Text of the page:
This is a cautionary tale about what I have experienced in dealing with the Virginia Department of Health’s Board of Nursing over my own nursing license—and the records they have of my case. It highlights what I believe to be second victim issues stemming from the unfair abuse of power of such health regulatory boards. It is my personal story, based on my own experience. In addition, it is based on research I have conducted, including interviews and an extensive review of public records relating to my own case. From what I know of the Washington State Department of Health’s Health Professions Regulatory Boards, there are similar—if not worse—issues, some of which have come into play in the recent high-profile cases of nurses at Seattle Children’s Hospital. That will be a topic of a follow-up post once I have gathered more information on Washington State.
First, here is some necessary background for people who aren’t familiar with health professions regulation. Each state regulates health professionals licensed to practice in their specific state. The main purpose of health regulatory boards is to ensure safe and competent delivery of health care services. Each health care profession or division is charged with regulating its ‘own kind.’ The health regulatory boards are included in each state’s department of health and are governed by state laws. As in all other states’ rights issues, there is variability in quality and oversight of the health regulatory boards, as well as considerable variation within a state in terms of the different divisions. Thus, the common perception that Boards of Nursing are more likely than Boards of Medicine to be overly strict is backed by independent audits.
In my home state (Commonwealth) of Virginia, a Joint Legislative Audit of the health regulatory boards in 1999 found that “The Board of Medicine does not adequately protect the public from substandard care by physicians. It rarely sanctions physicians for standard of care violations.” The Board of Nursing was twice as likely as the Board of Medicine to suspend licenses or impose other extreme sanctions for the similar practice violations.
This is the highly condensed version of my initial saga with the Virginia Health Regulatory Board. As soon as I graduated/got my nurse practitioner license in the Spring of 1986, I ran the Cross-Over Health Clinic at the Richmond Street Center. This was a multi-service center for Richmond’s burgeoning homeless adult population. I was the sole health care provider, with physician back up by telephone. Several volunteer physicians would also have Saturday morning clinic hours for our more medically complex patients. I had written and co-signed practice protocols in place, which were required for nurse practitioners in Virginia at the time (and still are). By the end of our first year, I had seen over 1,600 patients for 4,000 clinic visits. The clinic’s entire yearly budget–including medications– was $30,000.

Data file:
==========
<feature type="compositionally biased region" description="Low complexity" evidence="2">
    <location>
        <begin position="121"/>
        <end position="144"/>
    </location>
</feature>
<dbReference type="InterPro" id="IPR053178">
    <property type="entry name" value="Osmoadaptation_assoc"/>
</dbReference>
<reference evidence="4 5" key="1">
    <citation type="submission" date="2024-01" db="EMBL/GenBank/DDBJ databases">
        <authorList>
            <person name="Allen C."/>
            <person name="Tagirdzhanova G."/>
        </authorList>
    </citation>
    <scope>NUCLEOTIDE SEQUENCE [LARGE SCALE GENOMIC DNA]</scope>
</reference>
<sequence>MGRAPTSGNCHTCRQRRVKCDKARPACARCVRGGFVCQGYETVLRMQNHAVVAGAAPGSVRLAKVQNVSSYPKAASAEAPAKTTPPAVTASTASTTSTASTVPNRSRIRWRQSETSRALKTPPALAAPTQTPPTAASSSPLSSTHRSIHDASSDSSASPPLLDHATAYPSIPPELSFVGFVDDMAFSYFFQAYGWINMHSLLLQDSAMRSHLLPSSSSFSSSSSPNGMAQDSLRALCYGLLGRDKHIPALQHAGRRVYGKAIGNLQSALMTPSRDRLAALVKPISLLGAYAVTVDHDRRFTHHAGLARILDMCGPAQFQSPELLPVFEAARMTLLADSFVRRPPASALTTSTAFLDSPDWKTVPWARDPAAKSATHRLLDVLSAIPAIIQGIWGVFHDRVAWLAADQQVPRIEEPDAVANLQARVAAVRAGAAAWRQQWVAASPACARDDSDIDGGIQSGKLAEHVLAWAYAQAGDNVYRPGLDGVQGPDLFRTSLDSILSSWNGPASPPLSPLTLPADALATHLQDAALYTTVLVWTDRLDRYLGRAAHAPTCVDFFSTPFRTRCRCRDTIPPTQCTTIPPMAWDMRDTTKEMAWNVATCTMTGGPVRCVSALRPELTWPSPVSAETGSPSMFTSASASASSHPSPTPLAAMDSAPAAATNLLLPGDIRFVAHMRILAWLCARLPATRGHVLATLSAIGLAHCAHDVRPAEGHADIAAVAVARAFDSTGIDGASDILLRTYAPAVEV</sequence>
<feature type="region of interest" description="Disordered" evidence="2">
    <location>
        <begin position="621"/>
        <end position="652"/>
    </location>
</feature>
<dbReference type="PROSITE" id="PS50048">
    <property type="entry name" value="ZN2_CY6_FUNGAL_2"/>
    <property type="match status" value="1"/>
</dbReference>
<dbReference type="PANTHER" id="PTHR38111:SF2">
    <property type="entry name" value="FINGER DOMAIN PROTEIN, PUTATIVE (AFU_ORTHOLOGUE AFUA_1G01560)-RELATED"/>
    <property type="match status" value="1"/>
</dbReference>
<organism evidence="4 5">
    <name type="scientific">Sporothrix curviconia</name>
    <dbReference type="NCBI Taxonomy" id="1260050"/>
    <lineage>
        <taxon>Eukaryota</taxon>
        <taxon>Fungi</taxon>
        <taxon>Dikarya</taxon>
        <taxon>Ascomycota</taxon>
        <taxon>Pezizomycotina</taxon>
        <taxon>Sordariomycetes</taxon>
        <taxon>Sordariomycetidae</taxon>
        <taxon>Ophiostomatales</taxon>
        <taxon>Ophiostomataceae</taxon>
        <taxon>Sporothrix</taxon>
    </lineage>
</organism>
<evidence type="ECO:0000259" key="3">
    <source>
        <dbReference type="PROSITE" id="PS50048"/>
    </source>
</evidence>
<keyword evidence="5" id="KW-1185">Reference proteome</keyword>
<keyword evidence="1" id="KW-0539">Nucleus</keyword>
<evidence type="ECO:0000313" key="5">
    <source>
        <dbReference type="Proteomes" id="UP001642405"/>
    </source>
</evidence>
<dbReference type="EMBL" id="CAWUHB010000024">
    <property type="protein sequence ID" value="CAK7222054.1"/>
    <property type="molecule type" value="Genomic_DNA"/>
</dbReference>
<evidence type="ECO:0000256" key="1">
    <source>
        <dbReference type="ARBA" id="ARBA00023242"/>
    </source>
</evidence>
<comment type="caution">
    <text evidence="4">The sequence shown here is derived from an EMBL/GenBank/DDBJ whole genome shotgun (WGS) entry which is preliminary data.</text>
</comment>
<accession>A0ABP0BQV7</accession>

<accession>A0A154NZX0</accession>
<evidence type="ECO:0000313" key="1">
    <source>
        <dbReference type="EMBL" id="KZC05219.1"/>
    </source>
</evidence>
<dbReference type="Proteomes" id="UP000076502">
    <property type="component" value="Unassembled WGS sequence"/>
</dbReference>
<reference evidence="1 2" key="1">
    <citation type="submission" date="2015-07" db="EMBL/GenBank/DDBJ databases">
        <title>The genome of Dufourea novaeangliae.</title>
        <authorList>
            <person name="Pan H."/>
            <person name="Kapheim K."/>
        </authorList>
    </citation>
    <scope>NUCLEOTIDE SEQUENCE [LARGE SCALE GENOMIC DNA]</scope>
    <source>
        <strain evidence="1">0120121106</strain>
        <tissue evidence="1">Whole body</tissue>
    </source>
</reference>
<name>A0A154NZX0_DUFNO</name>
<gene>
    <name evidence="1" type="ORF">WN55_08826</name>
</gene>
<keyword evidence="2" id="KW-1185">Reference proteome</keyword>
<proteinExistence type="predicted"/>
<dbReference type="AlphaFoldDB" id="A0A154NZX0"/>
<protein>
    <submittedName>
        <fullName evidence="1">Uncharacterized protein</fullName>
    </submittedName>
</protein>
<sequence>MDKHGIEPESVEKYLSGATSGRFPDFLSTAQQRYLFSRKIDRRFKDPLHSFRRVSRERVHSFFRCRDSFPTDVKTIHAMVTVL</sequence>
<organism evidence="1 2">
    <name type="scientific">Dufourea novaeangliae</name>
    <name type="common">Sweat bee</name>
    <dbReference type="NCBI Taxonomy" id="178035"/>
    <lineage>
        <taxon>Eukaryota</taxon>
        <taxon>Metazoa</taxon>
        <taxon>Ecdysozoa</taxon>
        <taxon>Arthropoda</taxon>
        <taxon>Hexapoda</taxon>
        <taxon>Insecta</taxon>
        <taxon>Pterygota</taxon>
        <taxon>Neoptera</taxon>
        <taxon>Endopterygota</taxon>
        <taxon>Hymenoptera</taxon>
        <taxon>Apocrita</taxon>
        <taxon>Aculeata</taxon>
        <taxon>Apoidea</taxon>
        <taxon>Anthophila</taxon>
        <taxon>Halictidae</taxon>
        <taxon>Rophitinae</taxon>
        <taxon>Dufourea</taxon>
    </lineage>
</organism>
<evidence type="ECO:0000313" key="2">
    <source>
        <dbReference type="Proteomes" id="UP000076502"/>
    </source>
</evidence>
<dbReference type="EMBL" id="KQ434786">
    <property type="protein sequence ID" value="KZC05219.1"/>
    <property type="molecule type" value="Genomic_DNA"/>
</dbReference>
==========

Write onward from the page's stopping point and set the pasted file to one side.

In early October 1987, I received a surprise visit by an downtrodden-looking field investigator from the Health Regulatory Board. He said they had received complaints from Richmond physicians about my practice, and specifically about the scope of my practice as a nurse practitioner. At the time there were no other nurse-managed clinics in Virginia, and I soon found out why. Powerful physician groups did not want them. This began an almost nine-month saga of informal hearings with the State Attorney General’s office, times of our clinic being closed by the Regulatory Board, and long stretches of wondering if my license (and livelihood) would be revoked. At the beginning of the investigation I had a six-month old son and my clinic job was my family’s only source of income. To state that this time of being investigated by the Health Regulatory Board was stressful is an understatement. I lost so much weight my doctor advised me to stop breast-feeding my son. My marriage disintegrated. I became disillusioned about nursing in general and took pre-med courses and applied to med school. I became homeless. I seriously contemplated suicide. More than a few times.